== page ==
The Quantum Physicist The Quantum Physicist - 1 month ago 8
C++ Question

std::enable_if fails to act when the wrong type (double) is passed to it instead of std::complex

I would like to have my array class copy data from

double
arrays to
std::complex<double>
(or any U to std::complex) arrays with
operator=
. For that, I used
std::enable_if
. It's, however, failing to detect that it should not be used.

The following function, I want to be called if type
T
is anything complex. So I used the condition
std::is_same<T, std::complex<typename T::value_type>
, because
std::complex
stores the type it uses in
::value_type
. Here's the definition of the function:

template <typename T, int S>
typename std::enable_if<std::is_same<T, std::complex<typename T::value_type> >::value, MyArray<T,S>& >::type
MyArray<T,S>::operator=(const typename std::enable_if<std::is_scalar<typename T::value_type>::value, MyArray<typename T::value_type>&, S >::type rhs)


This, however, gives the following error if I tried to copy
MyArray<double>
. So apparently it's failing to detect that double is not `


error: 'double' is not a class, struct, or union type
MyArray::operator=(const typename std::enable_if::value, MyArray&, S >::type rhs)


What am I doing wrong here?




UPDATE:

I want to make what I want to acheive clear, because (sorry) there's so much confusion.

I need this operation to be possible:

MyArray<double> d;
MyArray<std::complex<double>> cd;
cd = d;

Answer

Not sure to understand but... if you want enable your operator=() only when the incoming MyArray<T> is with T that is a std::complex<U>, why don't you simply write

   template <typename F>
     MyArray & operator= (MyArray<std::complex<F>> const & rhs)
      { return *this }

--EDIT--

I want to assign U to std::complex<U>, so MyArray<std::complex<U>> = MyArray<U>.

So you want the exactly opposite.

I suppose you can do something like

#include <complex>
#include <type_traits>

template <typename T>
struct MyArray
 {
   template <typename U>
   typename std::enable_if<std::is_same<T, std::complex<U>>::value,
         MyArray &>::type 
      operator= (MyArray<U> const & rhs)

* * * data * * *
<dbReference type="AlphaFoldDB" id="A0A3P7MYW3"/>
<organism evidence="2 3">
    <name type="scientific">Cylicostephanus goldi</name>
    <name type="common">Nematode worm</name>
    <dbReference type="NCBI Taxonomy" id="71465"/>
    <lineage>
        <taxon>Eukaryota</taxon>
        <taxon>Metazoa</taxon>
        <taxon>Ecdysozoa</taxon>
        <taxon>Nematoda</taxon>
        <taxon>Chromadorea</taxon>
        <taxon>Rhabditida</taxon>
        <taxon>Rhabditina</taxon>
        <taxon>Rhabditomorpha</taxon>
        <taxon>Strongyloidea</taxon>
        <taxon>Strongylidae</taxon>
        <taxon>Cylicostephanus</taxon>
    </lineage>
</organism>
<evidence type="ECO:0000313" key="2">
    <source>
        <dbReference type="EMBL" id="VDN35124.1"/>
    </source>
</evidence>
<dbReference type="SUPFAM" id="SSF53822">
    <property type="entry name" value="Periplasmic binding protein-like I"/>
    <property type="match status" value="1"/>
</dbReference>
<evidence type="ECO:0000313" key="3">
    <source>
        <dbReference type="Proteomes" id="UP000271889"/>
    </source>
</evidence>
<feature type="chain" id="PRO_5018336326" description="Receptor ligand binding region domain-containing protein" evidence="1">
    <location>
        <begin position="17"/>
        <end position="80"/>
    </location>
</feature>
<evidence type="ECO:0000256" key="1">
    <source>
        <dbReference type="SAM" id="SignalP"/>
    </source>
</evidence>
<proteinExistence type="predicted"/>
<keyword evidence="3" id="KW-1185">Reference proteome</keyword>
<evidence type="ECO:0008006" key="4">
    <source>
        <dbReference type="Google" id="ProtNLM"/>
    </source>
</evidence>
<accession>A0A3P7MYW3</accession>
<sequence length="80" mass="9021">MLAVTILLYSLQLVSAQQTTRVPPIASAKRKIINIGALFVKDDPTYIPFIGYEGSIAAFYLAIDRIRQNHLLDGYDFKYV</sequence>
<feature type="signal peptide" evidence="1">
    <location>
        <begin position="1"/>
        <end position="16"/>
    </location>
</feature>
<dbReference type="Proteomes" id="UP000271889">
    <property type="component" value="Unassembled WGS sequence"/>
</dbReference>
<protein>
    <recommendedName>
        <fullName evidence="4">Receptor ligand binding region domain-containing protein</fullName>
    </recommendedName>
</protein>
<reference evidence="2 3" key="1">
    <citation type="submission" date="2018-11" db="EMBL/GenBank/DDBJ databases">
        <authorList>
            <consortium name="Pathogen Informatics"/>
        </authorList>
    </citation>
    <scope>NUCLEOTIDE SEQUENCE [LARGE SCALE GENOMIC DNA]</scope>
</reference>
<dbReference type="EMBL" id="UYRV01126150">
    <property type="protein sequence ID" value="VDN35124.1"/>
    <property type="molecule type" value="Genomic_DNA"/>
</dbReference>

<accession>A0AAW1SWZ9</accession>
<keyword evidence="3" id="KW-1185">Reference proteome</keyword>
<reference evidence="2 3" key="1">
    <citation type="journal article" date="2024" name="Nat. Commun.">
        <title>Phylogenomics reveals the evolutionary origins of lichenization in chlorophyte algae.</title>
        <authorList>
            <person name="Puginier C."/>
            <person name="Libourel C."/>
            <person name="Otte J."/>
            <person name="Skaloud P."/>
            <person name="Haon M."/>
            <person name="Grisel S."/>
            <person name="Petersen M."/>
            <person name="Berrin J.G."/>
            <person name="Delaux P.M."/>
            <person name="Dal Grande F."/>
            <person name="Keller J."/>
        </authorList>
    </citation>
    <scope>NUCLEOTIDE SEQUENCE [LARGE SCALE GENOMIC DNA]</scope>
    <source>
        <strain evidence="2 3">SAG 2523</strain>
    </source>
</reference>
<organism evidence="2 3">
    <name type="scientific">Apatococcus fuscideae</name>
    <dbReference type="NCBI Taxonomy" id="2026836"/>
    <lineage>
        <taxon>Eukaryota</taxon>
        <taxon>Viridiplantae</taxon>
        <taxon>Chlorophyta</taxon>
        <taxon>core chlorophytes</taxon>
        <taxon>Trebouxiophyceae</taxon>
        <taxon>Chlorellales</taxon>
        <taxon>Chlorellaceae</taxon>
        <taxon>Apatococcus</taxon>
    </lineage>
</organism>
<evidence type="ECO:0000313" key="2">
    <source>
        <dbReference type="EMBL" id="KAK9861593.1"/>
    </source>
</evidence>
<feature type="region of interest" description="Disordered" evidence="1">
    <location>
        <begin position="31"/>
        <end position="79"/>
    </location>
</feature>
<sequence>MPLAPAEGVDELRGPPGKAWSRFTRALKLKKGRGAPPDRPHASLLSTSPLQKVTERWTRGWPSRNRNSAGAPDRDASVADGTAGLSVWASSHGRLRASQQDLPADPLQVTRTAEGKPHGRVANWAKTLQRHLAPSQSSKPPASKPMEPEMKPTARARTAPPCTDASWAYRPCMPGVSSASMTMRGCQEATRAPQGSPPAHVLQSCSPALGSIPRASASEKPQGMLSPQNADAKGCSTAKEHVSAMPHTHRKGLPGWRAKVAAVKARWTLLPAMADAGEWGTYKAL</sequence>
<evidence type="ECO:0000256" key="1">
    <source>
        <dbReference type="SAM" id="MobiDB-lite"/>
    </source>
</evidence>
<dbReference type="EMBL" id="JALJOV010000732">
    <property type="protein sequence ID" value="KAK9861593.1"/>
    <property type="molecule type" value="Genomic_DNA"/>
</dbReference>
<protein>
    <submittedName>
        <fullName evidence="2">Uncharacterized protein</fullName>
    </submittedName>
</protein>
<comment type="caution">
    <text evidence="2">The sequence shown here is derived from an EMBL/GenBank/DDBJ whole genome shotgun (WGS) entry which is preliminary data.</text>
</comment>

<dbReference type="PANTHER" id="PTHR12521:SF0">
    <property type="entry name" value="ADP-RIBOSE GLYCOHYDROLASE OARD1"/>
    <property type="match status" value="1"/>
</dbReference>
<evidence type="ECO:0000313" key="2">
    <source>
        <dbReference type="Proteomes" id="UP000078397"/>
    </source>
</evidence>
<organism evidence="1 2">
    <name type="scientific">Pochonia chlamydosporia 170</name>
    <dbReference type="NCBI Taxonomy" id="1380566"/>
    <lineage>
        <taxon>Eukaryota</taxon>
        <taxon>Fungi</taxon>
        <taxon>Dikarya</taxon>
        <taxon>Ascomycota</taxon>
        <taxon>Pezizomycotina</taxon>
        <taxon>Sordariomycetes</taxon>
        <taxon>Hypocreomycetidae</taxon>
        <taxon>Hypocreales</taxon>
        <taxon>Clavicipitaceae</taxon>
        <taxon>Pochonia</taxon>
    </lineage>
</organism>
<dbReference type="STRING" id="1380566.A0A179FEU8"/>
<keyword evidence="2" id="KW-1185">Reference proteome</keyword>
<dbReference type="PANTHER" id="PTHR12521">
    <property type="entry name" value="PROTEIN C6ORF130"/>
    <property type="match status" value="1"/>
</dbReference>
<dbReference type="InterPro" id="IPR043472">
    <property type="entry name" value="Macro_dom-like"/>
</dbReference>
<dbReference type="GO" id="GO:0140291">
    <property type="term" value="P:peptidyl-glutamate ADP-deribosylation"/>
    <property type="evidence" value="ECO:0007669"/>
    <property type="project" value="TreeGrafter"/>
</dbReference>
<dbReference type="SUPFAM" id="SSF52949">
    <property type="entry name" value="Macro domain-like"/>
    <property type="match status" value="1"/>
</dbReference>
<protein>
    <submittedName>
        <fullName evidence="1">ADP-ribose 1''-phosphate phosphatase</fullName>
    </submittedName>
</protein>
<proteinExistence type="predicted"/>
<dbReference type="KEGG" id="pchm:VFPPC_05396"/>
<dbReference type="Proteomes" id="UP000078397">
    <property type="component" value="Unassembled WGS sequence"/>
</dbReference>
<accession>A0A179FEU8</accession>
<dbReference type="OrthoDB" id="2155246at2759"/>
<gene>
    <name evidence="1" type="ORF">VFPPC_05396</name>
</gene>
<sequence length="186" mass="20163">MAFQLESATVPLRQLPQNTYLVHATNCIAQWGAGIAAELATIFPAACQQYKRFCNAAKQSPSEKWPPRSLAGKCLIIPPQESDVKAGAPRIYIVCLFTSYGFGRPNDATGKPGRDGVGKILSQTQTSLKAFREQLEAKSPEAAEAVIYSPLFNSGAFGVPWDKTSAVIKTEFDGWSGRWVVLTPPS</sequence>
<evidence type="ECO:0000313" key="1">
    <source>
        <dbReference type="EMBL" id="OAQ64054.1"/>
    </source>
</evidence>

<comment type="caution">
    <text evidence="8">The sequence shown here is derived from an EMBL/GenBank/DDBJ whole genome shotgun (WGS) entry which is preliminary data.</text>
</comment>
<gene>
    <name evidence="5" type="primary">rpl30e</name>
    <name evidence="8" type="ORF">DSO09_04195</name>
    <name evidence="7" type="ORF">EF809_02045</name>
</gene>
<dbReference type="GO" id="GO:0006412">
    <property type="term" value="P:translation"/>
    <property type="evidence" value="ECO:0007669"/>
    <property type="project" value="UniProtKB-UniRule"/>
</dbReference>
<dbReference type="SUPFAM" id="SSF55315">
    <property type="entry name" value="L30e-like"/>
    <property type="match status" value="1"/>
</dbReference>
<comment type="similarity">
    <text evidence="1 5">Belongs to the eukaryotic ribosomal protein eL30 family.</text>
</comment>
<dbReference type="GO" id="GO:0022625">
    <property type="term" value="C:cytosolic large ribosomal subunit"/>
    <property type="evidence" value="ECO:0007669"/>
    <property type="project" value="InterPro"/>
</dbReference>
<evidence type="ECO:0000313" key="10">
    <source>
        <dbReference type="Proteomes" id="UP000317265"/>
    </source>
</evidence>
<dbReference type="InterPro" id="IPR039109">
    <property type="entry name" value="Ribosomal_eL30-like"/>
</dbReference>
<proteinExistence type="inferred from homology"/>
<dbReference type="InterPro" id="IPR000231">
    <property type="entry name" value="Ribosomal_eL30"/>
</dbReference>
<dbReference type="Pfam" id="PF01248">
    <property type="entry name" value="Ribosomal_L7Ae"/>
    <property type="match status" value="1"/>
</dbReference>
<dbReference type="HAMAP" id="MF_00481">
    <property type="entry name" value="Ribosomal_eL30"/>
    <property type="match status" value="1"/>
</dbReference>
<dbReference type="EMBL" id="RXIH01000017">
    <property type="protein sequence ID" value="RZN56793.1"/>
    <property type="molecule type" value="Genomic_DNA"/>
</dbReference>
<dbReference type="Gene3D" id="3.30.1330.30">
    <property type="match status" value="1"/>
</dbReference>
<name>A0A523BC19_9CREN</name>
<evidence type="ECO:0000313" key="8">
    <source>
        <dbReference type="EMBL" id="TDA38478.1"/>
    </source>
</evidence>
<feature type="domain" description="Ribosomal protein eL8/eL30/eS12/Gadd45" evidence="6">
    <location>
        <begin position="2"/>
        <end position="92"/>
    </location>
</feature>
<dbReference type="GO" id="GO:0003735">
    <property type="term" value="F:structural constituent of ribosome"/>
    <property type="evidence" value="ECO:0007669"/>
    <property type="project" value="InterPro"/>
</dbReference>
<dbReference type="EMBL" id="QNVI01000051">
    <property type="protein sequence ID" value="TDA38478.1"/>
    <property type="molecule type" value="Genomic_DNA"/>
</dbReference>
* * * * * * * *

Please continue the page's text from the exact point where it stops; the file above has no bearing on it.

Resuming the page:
{ return *this; }
 };

int main()
 {
   MyArray<double> d;
   MyArray<std::complex<double>> cd;
   cd = d;
 }

-- EDIT 2 --

but there's a second template parameter that I removed in the original question, thinking that I'm simplifying the issue for readability. But it was wrong of me to do that, because partial specializations of functions are not allowed in C++. So my template is template , not template , which is very different

I don't think it's neccessary partial specialization

#include <complex>
#include <type_traits>

template <typename T, int S>
struct MyArray
 {
   template <typename U>
   typename std::enable_if<std::is_same<T, std::complex<U>>::value,
        MyArray &>::type 
    operator= (MyArray<U, S> const & rhs)
     { return *this; }
 };

int main()
 {
   MyArray<double, 3> d;
   MyArray<std::complex<double>, 3> cd;
   cd = d;
 }

If the problem is in defining the operator() outside the body of the class, I propose the following, modified example

#include <complex>
#include <type_traits>

template <typename T, int S>
struct MyArray
 {
   template <typename U>
   typename std::enable_if<std::is_same<T, std::complex<U>>::value,
        MyArray &>::type 
    operator= (MyArray<U, S> const & rhs);
 };

template <typename T, int S>
template <typename U>
typename std::enable_if<std::is_same<T, std::complex<U>>::value,
      MyArray<T, S> &>::type 
   MyArray<T, S>::operator= (MyArray<U, S> const & rhs)
      { return *this; }

int main()
 {
   MyArray<double, 3> d;
   MyArray<std::complex<double>, 3> cd;
   cd = d;
 }